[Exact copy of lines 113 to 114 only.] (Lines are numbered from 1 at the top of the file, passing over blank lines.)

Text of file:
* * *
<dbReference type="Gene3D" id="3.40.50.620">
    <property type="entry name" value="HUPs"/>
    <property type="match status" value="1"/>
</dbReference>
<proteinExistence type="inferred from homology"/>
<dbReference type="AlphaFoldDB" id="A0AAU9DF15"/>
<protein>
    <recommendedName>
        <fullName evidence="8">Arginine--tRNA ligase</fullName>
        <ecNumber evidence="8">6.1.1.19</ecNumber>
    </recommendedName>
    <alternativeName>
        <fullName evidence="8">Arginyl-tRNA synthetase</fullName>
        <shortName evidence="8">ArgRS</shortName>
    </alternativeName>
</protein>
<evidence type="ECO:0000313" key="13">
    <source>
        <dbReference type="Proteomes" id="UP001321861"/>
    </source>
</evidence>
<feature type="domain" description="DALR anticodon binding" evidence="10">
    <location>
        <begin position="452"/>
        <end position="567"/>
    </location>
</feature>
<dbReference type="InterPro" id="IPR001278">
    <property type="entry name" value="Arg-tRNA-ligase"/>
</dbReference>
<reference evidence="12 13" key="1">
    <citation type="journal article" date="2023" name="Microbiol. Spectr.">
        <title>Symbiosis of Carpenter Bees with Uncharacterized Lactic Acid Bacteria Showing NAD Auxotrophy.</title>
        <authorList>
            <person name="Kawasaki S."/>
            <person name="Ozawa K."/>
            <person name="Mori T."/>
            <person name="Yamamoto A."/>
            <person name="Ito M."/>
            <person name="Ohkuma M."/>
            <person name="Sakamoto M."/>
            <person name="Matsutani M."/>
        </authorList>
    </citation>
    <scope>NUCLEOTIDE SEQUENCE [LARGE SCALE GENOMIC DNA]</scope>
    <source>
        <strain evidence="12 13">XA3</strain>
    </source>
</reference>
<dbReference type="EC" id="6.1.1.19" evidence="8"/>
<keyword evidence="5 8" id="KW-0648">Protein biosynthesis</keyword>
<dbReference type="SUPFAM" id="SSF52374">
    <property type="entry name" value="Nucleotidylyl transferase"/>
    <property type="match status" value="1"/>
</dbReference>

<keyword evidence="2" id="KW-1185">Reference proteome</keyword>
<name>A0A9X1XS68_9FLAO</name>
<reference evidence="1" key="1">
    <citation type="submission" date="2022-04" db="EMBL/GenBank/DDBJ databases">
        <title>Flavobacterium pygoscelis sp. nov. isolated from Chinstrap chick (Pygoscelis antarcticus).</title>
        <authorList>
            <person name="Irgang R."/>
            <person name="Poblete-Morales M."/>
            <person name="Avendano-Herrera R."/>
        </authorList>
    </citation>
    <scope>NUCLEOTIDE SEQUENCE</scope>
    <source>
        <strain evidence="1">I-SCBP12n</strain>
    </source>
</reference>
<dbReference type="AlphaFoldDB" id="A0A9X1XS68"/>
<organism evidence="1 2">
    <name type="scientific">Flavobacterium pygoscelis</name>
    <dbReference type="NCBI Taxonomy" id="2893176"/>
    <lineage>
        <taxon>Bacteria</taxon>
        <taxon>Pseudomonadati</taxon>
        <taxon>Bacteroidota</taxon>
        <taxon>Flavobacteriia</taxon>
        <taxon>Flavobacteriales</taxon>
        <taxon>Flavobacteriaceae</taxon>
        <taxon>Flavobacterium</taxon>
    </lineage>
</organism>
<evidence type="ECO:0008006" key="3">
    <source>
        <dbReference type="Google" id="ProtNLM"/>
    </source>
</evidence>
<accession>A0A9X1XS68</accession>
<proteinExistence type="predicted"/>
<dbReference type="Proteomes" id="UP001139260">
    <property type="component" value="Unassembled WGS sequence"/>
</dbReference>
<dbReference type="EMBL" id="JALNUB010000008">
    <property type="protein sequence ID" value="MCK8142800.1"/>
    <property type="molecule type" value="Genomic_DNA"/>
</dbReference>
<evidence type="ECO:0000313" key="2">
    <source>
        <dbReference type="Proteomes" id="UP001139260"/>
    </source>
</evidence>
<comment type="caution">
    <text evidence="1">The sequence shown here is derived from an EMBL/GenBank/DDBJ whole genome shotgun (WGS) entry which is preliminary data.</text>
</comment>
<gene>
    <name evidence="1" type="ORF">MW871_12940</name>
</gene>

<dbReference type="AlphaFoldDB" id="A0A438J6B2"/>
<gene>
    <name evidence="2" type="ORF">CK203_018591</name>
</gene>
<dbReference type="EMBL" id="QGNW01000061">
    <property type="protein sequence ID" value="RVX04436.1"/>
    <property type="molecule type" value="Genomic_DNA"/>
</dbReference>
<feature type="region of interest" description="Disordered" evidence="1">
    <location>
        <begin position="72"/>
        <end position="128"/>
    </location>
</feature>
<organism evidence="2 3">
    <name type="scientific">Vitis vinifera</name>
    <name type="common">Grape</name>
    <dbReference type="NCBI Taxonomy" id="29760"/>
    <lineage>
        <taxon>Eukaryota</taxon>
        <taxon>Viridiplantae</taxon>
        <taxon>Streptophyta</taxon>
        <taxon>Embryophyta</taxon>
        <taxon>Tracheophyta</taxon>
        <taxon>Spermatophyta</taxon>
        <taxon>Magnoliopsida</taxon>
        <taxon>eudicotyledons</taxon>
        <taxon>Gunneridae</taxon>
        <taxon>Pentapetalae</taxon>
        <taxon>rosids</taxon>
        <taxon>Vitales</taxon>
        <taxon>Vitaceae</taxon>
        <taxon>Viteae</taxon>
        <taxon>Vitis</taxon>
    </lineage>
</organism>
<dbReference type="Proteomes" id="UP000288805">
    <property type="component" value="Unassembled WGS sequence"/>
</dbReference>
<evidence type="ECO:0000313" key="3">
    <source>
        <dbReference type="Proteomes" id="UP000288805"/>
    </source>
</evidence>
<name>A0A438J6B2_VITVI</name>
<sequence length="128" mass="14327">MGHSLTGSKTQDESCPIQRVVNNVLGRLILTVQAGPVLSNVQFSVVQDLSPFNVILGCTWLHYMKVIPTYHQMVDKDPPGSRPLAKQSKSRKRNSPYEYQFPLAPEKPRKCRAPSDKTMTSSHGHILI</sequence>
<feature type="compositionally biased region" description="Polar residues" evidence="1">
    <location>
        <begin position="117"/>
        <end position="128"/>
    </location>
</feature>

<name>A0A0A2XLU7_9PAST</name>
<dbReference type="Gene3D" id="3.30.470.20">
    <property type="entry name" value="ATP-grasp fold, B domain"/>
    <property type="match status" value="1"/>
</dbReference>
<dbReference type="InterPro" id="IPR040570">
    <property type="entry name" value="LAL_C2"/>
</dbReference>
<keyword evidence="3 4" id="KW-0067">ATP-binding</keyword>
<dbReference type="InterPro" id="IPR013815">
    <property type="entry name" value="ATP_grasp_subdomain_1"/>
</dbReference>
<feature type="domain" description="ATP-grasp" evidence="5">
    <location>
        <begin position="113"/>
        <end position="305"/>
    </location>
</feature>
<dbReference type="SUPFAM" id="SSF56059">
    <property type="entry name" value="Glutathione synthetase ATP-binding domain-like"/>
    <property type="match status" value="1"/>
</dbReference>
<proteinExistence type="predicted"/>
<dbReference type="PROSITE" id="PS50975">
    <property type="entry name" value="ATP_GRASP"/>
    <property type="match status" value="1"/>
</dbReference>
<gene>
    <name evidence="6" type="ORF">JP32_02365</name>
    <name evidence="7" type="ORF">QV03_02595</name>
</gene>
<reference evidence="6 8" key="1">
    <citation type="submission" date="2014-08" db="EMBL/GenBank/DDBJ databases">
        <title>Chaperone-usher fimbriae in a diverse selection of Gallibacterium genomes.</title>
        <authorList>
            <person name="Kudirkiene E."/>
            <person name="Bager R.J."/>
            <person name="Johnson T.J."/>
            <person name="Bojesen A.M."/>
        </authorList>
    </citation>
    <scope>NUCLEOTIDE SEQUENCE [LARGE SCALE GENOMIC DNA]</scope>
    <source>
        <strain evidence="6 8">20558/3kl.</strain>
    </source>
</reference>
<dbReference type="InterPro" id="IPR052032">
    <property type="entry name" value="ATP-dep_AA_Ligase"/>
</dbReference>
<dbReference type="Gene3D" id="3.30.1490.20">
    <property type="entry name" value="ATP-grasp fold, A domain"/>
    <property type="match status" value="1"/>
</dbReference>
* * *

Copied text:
    <name evidence="2" type="ORF">CK203_018591</name>
</gene>